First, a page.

The petition may or may not change the state of human rights in Chhattisgarh but it will certainly crank open the gates for more women to seek relief for crimes committed against them.
If there is any light towards the end of the tunnel that leads to Bastar, it emanates from the Chhattisgarh high court’s actions on February 8. Justice Goutam Bhaduri has admitted a criminal writ petition and application seeking interim relief for 28 tribal women who were allegedly gangraped, assaulted and looted by police constables and security forces in the villages of Chinnagelur and Peddagelur in Bijapur district.
The high court has issued notice to the state; director general of police Naya Raipur; inspector general of police, Bastar; superintendent of police, Bijapur; and the station house officer, Basaguda police station in Bijapur district – respondents in the case. The 28 women approached the court after National Human Rights Commission (NHRC) found allegations of rape, sexual and physical assault by state police personnel on 16 women, prima facie, true.
In its interim report on January 7, the NHRC said that in its suo moto proceedings – on a media report on the sexual harassment and assault of over 40 women and the gangrape of at least two in the Bijapur district – it held the state government liable for not upholding the human rights of tribal women. The organisation also issued show cause on the interim monetary relief promised to the women. “The Commission has observed that it is of the view that, prima facie, human rights of the victims have been grossly violated by the security personnel of the Government of Chhattisgarh for which the State Government is vicariously liable,” reads the report.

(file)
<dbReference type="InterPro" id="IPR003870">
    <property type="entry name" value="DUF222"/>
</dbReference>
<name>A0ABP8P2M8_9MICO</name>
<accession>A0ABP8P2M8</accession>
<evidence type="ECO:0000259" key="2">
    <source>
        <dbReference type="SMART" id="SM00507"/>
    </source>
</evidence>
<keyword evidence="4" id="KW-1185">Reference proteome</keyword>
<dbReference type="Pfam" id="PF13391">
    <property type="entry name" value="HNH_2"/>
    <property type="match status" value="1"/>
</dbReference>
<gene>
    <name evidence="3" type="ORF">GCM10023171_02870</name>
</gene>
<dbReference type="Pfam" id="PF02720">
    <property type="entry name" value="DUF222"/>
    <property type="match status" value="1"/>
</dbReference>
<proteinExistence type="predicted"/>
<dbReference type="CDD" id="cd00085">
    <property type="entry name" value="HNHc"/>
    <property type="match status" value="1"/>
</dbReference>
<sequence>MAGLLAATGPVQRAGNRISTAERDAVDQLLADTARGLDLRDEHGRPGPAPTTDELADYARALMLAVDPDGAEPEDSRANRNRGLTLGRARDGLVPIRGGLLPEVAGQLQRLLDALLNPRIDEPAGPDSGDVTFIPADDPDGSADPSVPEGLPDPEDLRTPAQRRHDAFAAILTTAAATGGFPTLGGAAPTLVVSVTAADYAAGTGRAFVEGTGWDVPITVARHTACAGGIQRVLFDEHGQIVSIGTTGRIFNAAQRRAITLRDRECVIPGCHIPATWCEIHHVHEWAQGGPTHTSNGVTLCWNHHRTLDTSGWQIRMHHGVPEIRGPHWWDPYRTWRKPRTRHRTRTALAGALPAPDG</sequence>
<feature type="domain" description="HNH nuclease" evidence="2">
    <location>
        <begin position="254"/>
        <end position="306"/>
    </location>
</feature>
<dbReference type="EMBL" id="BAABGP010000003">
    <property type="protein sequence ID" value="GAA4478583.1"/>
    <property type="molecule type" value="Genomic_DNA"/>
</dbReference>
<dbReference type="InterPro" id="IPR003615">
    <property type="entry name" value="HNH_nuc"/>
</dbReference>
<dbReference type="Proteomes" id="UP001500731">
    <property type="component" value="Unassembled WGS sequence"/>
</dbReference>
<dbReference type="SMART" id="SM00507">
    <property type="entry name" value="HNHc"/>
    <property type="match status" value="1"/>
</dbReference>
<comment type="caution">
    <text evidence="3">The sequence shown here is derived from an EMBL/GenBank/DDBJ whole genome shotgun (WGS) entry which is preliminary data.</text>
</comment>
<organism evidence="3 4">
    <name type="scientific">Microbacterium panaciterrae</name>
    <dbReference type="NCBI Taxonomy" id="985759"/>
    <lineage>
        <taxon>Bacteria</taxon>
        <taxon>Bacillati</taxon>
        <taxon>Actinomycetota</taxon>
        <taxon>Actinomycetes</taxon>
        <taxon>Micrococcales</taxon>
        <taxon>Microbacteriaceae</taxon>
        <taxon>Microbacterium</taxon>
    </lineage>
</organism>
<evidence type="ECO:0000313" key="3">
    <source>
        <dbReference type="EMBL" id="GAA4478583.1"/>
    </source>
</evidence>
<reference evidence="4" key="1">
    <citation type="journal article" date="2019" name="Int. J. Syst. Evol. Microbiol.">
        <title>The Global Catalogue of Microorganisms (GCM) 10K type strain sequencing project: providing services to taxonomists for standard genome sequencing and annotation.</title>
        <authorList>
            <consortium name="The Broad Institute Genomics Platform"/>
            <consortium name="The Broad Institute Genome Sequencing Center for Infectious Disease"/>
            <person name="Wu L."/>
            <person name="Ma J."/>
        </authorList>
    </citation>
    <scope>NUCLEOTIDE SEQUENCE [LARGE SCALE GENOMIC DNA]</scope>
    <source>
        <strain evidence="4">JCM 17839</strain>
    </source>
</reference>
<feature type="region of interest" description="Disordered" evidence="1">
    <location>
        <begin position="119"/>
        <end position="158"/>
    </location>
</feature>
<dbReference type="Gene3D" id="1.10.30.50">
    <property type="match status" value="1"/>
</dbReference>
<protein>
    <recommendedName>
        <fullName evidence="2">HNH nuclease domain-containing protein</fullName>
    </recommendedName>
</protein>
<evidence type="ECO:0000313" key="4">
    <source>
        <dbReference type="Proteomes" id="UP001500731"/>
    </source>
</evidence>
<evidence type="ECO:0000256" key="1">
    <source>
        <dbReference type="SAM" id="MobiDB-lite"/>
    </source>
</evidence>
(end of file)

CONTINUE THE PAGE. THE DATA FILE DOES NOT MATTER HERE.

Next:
During the course of its investigation till then, the NHRC team interviewed 14 women of the 34 mentioned in three FIRs. Two of these FIRs were registered on November 5, 2015 and January 27, 2016 at the Basaguda police station in Bijapur district and Kukanar police station in Sukma district respectively, while a third one on January 21, 2016, mentioning sexual violence against tribal women by security personnel at Nendra village in Bijapur district between January 11-14, 2016.
The first of the three FIRs was registered by human rights activist Bela Bhatia and the same forms the basis of the present petition in the high court. While the battle for justice is far from over for these 28 women, and many others whose cases remain unreported in the conflict zone of Chhattisgarh, the court’s admission of the case holds significant relevance for the state nonetheless.
This is an area where the security forces are known for their strenuous attempts to prevent women – along with several activists, lawyers, journalists and academicians – from speaking out about such crimes. “It is promising certainly that the case has been admitted. One can only hope that it will be on fast track. It has been delayed for many reasons,” says Bhatia. “And if we achieve justice in this, it will be a great example set for the entire country,” she says.
A ‘test’ to determine if a woman is a Naxalite
One glance through the testimonies of these 28 women, who are the petitioners in the case, shows that this is merely a sample of the assault faced by tribal women. The petition claims that the security forces have evolved a new method to test whether a woman is a Naxalite or not. “The security forces have been informed by the district reserve guard police who were mainly hand-picked tribals from the area and surrendered naxalites that normally a naxalite lady remains unmarried and does not procreate,” mentions the petition.